3D Printed Projector | Geneva Drive

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Introduction: 3D Printed Projector | Geneva Drive

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Link to the Makers Muse project I remixed: https://www.youtube.com/watch?v=Le-PVXUCl0M

I saw a video about the Geneva Drive by Makers Muse on youtube and on Instructables but it was only used as a demonstration. The Geneva Drive holds it's position before quickly turning to the next position. I was inspired by this and I did my best to redesign and remix this 6 position Geneva Drive into a 3D printed 12 frame automatic projector!

Step 1: The Geneva Drive... Remixed

This is what the Geneva Drive looks like and what I remixed into. I had to figure out how to double the number of positions and attach a spinning wheel on top for the slides. I am not an engineer so I am happy that this works and how the final design turned out!

Step 2: Shopping List

LS-3006 Servo Motor 360 degrees

3CH Digital Multi Servo Tester

4x AA Battery Holder with 6 Inch Wired 2P Connector. (Jameco Part: 2278463)

Nebo 6272-A Micro Redline OC LED Flashlight - 360 LUX

Pendant Magnifier 5x 1 3/4"

3D print the files attached. The template image is also in the zip file.

You could make some variations. Any bright flashlight roughly the same size should work. The servo can be controlled with a mircrocontroller or components on a breadboard, but these materials listed are what I used. and if you don't have a 3D printer, search "local 3d printing service." Print at 0.2mm and no supports

Step 3: I Like to Move It Move It

The servo and batteries will connect to the servo controller. Pay attention to the wire colors, black-negative and red-positive. 3D Print the redesigned Geneva Drive and assemble the parts together as shown.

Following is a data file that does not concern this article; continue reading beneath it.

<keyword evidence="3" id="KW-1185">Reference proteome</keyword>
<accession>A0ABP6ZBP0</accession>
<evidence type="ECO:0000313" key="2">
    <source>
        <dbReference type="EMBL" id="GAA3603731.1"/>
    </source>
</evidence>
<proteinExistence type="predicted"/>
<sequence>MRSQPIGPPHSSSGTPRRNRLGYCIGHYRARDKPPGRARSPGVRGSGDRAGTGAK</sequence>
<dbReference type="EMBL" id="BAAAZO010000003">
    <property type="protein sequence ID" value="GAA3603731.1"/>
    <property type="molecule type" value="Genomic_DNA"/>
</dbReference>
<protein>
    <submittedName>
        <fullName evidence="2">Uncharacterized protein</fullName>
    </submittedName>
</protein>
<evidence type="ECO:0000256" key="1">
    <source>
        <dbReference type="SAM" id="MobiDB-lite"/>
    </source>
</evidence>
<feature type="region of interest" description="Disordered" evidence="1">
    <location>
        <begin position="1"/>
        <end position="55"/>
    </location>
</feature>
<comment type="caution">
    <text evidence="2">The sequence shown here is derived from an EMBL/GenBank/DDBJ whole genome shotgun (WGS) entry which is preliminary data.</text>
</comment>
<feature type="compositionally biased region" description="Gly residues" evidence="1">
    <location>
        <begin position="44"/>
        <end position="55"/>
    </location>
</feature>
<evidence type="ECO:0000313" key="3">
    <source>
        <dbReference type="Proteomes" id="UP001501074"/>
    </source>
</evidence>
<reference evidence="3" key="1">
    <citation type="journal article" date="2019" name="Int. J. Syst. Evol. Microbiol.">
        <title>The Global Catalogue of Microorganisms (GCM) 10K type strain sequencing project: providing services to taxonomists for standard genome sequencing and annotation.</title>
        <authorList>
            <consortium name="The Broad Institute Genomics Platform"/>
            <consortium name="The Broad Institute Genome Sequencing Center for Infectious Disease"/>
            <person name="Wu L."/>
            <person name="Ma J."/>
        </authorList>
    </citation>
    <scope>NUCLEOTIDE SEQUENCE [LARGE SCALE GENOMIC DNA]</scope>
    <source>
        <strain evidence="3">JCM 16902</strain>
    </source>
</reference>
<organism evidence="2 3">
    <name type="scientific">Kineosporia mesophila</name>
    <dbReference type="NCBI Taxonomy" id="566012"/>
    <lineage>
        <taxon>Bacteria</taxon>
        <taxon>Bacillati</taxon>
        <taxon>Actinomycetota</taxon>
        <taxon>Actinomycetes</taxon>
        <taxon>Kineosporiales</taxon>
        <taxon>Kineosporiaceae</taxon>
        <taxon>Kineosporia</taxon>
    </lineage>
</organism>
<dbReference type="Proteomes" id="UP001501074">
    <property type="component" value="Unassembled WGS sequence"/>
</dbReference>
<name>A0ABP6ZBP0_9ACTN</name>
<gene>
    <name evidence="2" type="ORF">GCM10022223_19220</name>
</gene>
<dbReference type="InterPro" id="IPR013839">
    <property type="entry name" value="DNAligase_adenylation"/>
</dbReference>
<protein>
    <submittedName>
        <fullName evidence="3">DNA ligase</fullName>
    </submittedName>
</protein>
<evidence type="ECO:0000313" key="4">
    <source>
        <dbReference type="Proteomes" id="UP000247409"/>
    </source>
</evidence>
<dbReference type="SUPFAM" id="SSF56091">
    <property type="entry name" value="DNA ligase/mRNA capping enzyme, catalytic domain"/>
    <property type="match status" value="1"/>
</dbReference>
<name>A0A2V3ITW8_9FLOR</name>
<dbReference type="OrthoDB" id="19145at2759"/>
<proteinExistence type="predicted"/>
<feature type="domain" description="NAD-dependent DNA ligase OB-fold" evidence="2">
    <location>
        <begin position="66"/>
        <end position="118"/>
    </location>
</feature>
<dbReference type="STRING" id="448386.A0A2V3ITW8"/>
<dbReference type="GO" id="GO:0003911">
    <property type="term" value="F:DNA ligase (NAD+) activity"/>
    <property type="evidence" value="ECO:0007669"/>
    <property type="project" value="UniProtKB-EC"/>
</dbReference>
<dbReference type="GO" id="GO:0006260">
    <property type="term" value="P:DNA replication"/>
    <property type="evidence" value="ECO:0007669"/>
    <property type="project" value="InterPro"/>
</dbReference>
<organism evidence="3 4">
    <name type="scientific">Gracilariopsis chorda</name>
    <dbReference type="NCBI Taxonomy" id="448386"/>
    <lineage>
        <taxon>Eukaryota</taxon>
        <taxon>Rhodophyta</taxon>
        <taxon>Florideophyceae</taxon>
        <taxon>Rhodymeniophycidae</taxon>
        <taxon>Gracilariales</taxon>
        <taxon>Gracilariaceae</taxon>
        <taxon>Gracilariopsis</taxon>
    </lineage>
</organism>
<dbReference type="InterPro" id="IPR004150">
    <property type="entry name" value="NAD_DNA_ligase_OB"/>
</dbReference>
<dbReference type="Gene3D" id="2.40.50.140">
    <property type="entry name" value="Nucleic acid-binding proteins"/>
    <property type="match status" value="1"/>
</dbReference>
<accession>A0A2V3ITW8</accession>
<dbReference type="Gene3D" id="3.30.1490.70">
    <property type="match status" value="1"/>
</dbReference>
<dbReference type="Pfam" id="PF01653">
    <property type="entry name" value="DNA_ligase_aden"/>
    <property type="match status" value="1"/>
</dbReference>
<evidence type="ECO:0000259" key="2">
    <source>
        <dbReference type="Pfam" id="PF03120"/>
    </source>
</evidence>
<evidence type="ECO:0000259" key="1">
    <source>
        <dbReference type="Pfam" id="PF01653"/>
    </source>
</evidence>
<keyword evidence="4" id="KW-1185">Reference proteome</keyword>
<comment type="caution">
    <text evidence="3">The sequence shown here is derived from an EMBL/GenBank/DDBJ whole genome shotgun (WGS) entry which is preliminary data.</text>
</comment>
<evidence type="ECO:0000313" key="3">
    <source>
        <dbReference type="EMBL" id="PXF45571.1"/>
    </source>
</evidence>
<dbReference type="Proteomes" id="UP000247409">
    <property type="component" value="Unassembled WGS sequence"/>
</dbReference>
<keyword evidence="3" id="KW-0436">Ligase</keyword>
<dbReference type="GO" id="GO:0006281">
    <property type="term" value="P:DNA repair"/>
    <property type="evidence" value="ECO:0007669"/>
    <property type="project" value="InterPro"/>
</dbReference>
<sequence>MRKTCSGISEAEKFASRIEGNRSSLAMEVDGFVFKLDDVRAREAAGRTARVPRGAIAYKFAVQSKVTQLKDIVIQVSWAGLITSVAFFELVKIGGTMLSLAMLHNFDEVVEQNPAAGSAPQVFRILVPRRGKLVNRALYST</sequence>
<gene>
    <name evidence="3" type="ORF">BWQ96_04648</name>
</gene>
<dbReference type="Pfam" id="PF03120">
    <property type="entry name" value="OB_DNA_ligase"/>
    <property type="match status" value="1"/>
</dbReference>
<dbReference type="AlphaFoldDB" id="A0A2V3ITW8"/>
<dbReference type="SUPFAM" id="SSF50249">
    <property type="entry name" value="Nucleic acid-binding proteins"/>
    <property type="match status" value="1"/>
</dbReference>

Give this a test run by plugging in the batteries and rotate the nob on the controller. The controller will make it spin forwards or backwards and the speed can be adjusted.

Step 4: The Wheels on the Drive Go Round and Round

The wheel comes in two parts. (It was easier to print it this way)

One side will friction fit into the other. Possibly print these parts slower since thin vertical part need more time and care when printing.

I created this PNG image and added pictures with a high contrast so the light and dark areas will really show up when projected. Then I took the image to a near by print center and asked to have it printed on transparency. These slides will also help wedge and hold the wheel parts together.

Step 5: Through the Looking Glass

When you turn on the flashlight, the image will be very blurry when projected on the wall. We need to focus the light. You might notice that the image is upside down.

The slide can be flipped vertically so the projected image is correct.

This 5X magnifying lens will fit in the 3D printed holder and can be positioned around until the projected image is in focus. I later tried two 5X magnifying lenses for a larger image.

Step 6: Grab the Popcorn! It's Showtime